September 16, 2009

SIUC student among Interzinc contest winners

by Andrea Hahn

CARBONDALE, Ill. -- Industrial design student Ted Peterson, a Rockford native, conquered the Zinc Challenge.

Peterson, a senior at Southern Illinois University Carbondale, is one of three winners in the Interzinc Competition for 2009. The competition is one part a test of knowledge -- yes, about zinc -- and one part design. Peterson, who worked with Aaron Scott, an assistant professor on the design faculty in the School of Art and Design, won with his entry, the generateDoor, described as a “human-powered generator working as a door closer.”

His energy-saving design concept would replace hydraulic door closers often seen in office buildings. The design would also store energy, which could be used to power doorway or bathroom lighting, for example.

“Humans exert quite a bit of work on buildings every day by opening drawers and windows, stomping up stairs, turning knobs, opening doors,” he said.

“The energy captured from our movements could be just as valuable as the energy we are currently harnessing from the sun and the wind. I envision this apparatus as just one component in a network of devices throughout a building used to capture the kinetic energy of its inhabitants.”

Peterson receives a $2,000 as one of the competition’s first-place winners. As his faculty mentor, Scott also receives a $1,000 prize, which he plans to donate to the design program.

Scott said he required his students to enter the Interzinc competition. He regularly looks for relevant design competitions, he said, sometimes, as in this case, to use as class projects.

“I presented the information required to pass the quiz during class lectures and assigned readings, then aided the class in studying for some of the more difficult topics,” he said.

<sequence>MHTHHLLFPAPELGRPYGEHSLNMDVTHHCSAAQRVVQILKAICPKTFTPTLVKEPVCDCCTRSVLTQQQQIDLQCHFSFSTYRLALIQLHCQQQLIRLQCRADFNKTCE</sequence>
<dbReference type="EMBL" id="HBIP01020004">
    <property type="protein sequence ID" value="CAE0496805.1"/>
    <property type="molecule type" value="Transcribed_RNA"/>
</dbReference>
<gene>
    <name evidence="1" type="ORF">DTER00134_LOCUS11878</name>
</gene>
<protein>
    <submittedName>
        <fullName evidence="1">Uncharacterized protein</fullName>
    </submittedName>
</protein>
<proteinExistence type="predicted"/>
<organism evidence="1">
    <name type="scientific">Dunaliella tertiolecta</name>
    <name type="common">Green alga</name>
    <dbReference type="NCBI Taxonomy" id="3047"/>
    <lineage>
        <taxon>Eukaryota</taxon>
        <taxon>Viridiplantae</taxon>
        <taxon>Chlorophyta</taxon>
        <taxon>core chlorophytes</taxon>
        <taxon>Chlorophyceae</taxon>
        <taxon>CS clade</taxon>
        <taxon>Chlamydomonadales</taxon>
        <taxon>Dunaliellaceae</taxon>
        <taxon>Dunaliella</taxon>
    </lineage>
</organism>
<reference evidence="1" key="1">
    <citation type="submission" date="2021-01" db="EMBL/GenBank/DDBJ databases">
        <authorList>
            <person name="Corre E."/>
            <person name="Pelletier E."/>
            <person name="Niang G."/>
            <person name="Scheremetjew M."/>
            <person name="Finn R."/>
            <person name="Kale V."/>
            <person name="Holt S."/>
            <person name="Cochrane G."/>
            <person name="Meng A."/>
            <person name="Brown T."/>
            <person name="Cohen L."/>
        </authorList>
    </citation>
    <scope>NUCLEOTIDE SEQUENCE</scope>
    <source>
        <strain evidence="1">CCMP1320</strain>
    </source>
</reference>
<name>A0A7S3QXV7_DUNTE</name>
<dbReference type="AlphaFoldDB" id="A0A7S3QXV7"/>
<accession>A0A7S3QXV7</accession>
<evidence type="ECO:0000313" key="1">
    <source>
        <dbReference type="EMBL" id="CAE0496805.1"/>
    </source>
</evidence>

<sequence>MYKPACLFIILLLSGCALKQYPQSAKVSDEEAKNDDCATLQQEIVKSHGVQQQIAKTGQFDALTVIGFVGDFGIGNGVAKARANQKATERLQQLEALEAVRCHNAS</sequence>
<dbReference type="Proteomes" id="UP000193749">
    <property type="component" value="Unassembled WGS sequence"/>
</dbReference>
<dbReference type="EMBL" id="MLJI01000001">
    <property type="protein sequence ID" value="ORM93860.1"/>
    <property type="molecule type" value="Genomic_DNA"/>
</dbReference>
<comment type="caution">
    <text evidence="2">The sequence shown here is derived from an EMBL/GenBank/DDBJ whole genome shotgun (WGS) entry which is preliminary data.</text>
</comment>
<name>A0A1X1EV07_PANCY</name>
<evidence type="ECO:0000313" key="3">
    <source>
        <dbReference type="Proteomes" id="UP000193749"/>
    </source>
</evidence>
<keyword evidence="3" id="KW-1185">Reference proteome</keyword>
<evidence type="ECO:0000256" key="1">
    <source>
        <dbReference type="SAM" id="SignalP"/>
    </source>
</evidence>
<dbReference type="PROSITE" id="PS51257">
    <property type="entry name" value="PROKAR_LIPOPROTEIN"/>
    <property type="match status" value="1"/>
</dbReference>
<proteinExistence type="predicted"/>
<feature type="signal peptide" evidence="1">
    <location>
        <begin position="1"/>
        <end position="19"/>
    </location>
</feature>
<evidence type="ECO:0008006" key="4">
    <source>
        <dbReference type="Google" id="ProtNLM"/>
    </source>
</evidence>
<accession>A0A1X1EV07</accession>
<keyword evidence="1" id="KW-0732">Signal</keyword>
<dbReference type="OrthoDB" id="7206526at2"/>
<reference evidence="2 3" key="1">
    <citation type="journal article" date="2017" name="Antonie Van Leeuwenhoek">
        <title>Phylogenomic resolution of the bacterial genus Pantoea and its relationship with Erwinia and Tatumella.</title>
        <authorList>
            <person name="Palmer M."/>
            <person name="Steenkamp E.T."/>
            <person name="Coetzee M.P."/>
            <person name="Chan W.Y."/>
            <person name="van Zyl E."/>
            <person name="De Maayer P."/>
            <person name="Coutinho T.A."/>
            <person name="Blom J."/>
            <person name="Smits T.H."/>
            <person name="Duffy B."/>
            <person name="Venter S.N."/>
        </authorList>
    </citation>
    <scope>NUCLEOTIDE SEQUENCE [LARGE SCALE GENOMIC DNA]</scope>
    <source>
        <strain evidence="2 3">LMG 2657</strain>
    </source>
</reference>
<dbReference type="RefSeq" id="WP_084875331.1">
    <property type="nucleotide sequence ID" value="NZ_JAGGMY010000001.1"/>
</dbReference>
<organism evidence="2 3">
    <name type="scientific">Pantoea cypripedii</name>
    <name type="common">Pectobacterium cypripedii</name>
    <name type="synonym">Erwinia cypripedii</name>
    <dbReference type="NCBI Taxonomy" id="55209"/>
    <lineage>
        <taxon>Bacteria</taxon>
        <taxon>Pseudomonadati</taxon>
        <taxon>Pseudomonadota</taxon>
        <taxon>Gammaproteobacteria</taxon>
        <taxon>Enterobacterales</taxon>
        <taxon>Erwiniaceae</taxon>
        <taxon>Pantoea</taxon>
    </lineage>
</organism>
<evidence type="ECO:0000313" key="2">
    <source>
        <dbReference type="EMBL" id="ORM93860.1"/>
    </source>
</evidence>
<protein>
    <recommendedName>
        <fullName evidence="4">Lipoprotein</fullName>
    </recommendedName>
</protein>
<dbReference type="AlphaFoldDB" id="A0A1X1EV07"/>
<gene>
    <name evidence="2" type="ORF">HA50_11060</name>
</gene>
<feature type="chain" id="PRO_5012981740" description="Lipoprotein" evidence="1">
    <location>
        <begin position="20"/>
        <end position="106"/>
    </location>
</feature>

The class worked on some ideas together, brainstorming and critiquing each other’s ideas. As they moved into individual work, Scott said he was able to offer guidance and encouragement.

“We discussed methods of design and manufacturing,” he said. “Ted really wanted to make sure the door generator could be developed into more than just a concept.”

“I think most people who know me realize that when I decide to do something, I take it all the way,” Peterson said. “This as the first design competition I’ve entered, and I made sure all my bases were covered.”

Scott said competitions are a fun way to challenge students.

“They keep your mind sharp and encourage you to look at the world from a different angle,” he said. “Competitions allow students an opportunity to flex their creative muscle. They provide incentives for students to implement the skills, theories and knowledge they gain in class into a real situation.”

As for Peterson, the award was a boost of encouragement at a time when he really needed it, he said.

“It was extremely energizing to get recognized for my hard work at a time when I was questioning why I was working so hard,” he said.

Though his fiancée provided encouragement and support along the way, Peterson’s mother got the first phone call when he heard he’d won the award, Peterson said. “She says now there’s no chance she’ll get me to relax. This is probably true,” he said.

Check out Peterson’s winning design at